This study presents the species structure of macrofungi in different plant communities formed on fallows as a result of secondary succession. The mycological observations were carried out in 2012 and 2013 in the buffer zones of all landscape parks in the Łódzkie province, i.e. Bolimów LP, Spała LP, Sulejów LP, Warta-Widawka LP, Łódź Hills LP, Przedbórz LP and Załęcze LP. The botanical research identified fallows representing 7 types of plant communities. In total 46 macromycetes species were found on the fallows. The diversity of macrofungi depended on the type of plant community. The highest number of fungi species was found in the communities with an admixture of trees (Pinus sylvestris, Betula pendula), while the lowest was collected on fallows almost completely covered by Cirsium arvense and Solidago canadensis. Considering the trophic classification of macrofungi found on fallows, most species were saprotrophic and mycorrhizal. Wood inhabiting saprotrophs were represented by only two species
In Western Pomerania, as in other areas of Europe, alien species play an increasingly important role. In particular, invasive plants tend to spread rapidly and in large numbers which may reduce diversity of native species, leading to the phenomenon of “trivialisation of flora”, and transform ecosystems. The list of invasive species (32 taxa) includes alien species occurring throughout Western Pomerania, and penetrating natural or semi-natural habitats. The second group consists of potentially invasive species (23 taxa), i.e. those distributed across the area under study and tending to increase the number of their localities in semi-natural and natural habitats, taxa invasive only locally, as well as species with missing data, which does not currently allow including them into the first group. Invasive weeds, as well as some epecophytes and archaeophytes occurring only on anthropogenic sites and tending to spread, were not taken into account. Among hemiagriophytes, the most common and troublesome ones are: Conyza canadensis, Erigeron annuus, Lolium multiflorum, Lupinus polyphyllus, Solidago canadensis, S. gigantea. Among holoagriophytes, i.e. the taxa which received the highest naturalisation status, very expansive species, successful in land colonisation, like Acer negundo, Bidens frondosa, B. connata, Clematis vitalba, Elodea canadensis, Epilobium ciliatum, Heracleum sosnowskyi, Impatiens glandulifera, I. parviflora, Padus serotina, Quercus rubra and Robinia pseudoacacia, should be given particular attention. Among the invasive and potentially invasive species, most taxa penetrate plant communities of the Artemisietea and Molinio-Arrhenatheretea class, followed by Querco-Fagetea, Vaccinio-Piceetea, Stellarietea mediae, Salicetea purpurae and Koelerio-Corynophoretea. The number of invasive species is twice as high when compared to the situation of these species in Poland; on the contrary, the number of species inhabiting anthropogenic, semi-natural and natural habitats is two times lower, while that of holoagriophytes and hemiagriophytes is 56.3% and 43.7%, respectively. It seems that in the case of some invasive and potentially invasive species, a decrease in the number of their locations may be observed from the west to the east (e.g. for Acer negundo, Bromus carinatus, Clematis vitalba, Helianthus tuberosus, Lycium barbarum, Reynoutria japonica, Rosa rugosa, Vicia grandiflora). Distribution patterns for some species (e.g. for Parthenocytisus inserta or Xanthium albinum) are indicative of a likely major role of the Odra River valley in the spreading of invasive species. It should be kept in mind that the area of the North-West Poland is poorly examined in terms of its flora, so the results provided in this paper are tentative. Nevertheless, the maps illustrate colonisation trends and directions and, moreover, have been so far the only attempt to synthesise this problem in NW Poland.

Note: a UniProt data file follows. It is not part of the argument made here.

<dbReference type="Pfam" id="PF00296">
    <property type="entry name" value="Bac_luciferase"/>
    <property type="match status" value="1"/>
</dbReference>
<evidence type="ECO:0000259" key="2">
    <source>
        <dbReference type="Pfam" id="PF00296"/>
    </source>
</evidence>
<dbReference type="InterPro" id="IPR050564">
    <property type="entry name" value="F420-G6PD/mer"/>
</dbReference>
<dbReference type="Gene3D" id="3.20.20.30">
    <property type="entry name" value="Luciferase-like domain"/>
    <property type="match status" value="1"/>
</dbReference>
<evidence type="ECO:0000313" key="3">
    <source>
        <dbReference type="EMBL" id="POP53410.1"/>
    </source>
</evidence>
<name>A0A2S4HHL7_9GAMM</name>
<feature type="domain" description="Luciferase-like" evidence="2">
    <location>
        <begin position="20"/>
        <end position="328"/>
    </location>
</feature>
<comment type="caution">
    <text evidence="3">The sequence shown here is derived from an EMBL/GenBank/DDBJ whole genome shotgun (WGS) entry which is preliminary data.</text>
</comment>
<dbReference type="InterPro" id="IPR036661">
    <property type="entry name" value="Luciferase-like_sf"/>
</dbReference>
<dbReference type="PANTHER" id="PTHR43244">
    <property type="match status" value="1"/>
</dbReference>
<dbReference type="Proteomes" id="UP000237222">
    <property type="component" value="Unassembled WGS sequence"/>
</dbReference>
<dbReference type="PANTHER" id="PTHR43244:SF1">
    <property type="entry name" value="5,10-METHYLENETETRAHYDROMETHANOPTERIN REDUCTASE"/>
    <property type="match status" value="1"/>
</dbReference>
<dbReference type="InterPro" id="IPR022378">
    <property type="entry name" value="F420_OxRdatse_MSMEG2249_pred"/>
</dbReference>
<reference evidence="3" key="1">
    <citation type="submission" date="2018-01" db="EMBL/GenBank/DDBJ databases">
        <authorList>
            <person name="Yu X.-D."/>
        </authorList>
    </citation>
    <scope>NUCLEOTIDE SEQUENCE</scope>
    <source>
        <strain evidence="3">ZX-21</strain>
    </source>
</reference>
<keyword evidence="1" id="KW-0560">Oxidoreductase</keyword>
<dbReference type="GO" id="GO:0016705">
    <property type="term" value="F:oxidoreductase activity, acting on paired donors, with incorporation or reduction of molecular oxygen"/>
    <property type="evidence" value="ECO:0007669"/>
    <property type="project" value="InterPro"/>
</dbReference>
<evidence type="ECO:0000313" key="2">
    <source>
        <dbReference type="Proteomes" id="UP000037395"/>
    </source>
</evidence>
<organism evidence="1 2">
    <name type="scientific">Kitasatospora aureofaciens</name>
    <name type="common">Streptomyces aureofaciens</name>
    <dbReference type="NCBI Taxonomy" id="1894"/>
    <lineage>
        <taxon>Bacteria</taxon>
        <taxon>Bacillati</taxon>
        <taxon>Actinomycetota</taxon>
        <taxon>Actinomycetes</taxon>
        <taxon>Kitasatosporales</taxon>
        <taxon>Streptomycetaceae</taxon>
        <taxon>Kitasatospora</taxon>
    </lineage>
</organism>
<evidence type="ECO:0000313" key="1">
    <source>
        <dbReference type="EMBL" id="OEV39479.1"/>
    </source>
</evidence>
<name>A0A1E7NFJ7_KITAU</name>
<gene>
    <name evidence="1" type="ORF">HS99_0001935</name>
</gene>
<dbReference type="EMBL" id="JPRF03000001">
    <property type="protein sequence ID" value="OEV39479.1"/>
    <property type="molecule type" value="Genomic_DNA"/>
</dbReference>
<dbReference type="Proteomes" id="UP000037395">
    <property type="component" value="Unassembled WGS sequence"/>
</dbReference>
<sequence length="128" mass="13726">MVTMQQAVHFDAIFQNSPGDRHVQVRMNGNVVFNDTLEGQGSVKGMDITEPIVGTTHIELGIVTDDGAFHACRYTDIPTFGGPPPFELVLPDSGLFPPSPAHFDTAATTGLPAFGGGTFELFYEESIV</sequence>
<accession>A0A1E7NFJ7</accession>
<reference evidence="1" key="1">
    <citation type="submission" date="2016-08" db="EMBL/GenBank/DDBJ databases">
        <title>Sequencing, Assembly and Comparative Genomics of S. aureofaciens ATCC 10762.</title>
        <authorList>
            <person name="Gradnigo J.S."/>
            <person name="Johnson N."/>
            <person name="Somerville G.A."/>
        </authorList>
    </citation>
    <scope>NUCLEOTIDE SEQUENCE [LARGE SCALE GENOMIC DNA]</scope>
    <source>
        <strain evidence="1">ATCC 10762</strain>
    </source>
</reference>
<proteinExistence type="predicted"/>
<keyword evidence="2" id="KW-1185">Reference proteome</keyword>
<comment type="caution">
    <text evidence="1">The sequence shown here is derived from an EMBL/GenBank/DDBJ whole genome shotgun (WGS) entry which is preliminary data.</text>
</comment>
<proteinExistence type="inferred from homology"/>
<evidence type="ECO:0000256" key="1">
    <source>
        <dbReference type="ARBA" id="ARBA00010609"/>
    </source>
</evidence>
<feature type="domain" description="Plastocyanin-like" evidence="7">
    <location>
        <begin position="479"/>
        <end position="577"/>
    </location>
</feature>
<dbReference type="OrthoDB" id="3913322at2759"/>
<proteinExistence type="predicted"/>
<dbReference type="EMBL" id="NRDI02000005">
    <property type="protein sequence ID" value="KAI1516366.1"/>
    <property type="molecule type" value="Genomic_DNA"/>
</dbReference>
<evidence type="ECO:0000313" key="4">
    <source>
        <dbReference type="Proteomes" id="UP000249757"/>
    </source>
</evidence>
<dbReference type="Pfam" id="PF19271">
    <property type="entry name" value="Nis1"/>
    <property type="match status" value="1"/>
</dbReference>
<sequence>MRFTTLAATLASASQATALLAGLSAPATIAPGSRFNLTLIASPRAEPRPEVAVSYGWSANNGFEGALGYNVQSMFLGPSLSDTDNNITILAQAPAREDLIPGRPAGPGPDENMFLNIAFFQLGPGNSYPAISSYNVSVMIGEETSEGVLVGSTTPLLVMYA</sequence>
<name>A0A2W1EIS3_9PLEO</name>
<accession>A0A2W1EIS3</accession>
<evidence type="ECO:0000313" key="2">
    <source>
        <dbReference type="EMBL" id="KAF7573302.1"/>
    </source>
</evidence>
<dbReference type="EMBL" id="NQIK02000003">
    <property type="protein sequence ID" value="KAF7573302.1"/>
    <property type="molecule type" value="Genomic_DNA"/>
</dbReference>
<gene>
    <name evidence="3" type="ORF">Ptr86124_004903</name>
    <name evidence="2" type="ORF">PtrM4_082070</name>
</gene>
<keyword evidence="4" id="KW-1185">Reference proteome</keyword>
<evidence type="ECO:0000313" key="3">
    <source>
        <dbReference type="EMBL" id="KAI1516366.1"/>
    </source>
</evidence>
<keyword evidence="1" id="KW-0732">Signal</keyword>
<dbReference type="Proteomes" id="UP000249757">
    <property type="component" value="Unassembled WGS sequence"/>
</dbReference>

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, W. 2011. Biological invasions in the Polish national and landscape parks (in Polish with English summary). In: Alien species in the fauna of Poland (eds. Z. Głowaciński, H. Okarma, J. Pawłowski, W. Solarz). Instytut Ochrony Przyrody PAN, Kraków, Poland, 624–639. Namura-Ochalska, A., Borowa, B. 2015. The struggle against black cherry Padusserotina (Ehrh.) Borkh. in the forest division Rózin of the Kampinos National Park. Assessment of the effectiveness of selected methods (in Polish). In: Elimination of invasive alien plant species – good and bad practices (eds